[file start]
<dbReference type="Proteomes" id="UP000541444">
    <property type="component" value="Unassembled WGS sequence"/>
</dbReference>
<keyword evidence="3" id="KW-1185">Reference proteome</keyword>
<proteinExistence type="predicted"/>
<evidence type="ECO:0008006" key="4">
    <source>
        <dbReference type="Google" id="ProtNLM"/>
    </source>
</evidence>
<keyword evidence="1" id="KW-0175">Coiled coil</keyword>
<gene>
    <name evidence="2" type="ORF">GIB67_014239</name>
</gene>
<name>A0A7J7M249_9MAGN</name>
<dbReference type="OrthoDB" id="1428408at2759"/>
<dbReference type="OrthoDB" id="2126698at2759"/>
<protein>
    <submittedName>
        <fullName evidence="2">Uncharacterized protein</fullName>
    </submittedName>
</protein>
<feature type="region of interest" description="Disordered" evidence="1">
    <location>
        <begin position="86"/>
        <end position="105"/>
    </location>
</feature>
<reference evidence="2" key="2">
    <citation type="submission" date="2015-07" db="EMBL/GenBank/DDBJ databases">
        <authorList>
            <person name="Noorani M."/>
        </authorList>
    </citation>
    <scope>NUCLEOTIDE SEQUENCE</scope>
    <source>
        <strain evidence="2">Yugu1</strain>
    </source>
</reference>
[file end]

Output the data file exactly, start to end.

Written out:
<dbReference type="Proteomes" id="UP000541444">
    <property type="component" value="Unassembled WGS sequence"/>
</dbReference>
<keyword evidence="3" id="KW-1185">Reference proteome</keyword>
<proteinExistence type="predicted"/>
<evidence type="ECO:0008006" key="4">
    <source>
        <dbReference type="Google" id="ProtNLM"/>
    </source>
</evidence>
<keyword evidence="1" id="KW-0175">Coiled coil</keyword>
<gene>
    <name evidence="2" type="ORF">GIB67_014239</name>
</gene>
<name>A0A7J7M249_9MAGN</name>
<dbReference type="OrthoDB" id="1428408at2759"/>
<dbReference type="OrthoDB" id="2126698at2759"/>
<protein>
    <submittedName>
        <fullName evidence="2">Uncharacterized protein</fullName>
    </submittedName>
</protein>
<feature type="region of interest" description="Disordered" evidence="1">
    <location>
        <begin position="86"/>
        <end position="105"/>
    </location>
</feature>
<reference evidence="2" key="2">
    <citation type="submission" date="2015-07" db="EMBL/GenBank/DDBJ databases">
        <authorList>
            <person name="Noorani M."/>
        </authorList>
    </citation>
    <scope>NUCLEOTIDE SEQUENCE</scope>
    <source>
        <strain evidence="2">Yugu1</strain>
    </source>
</reference>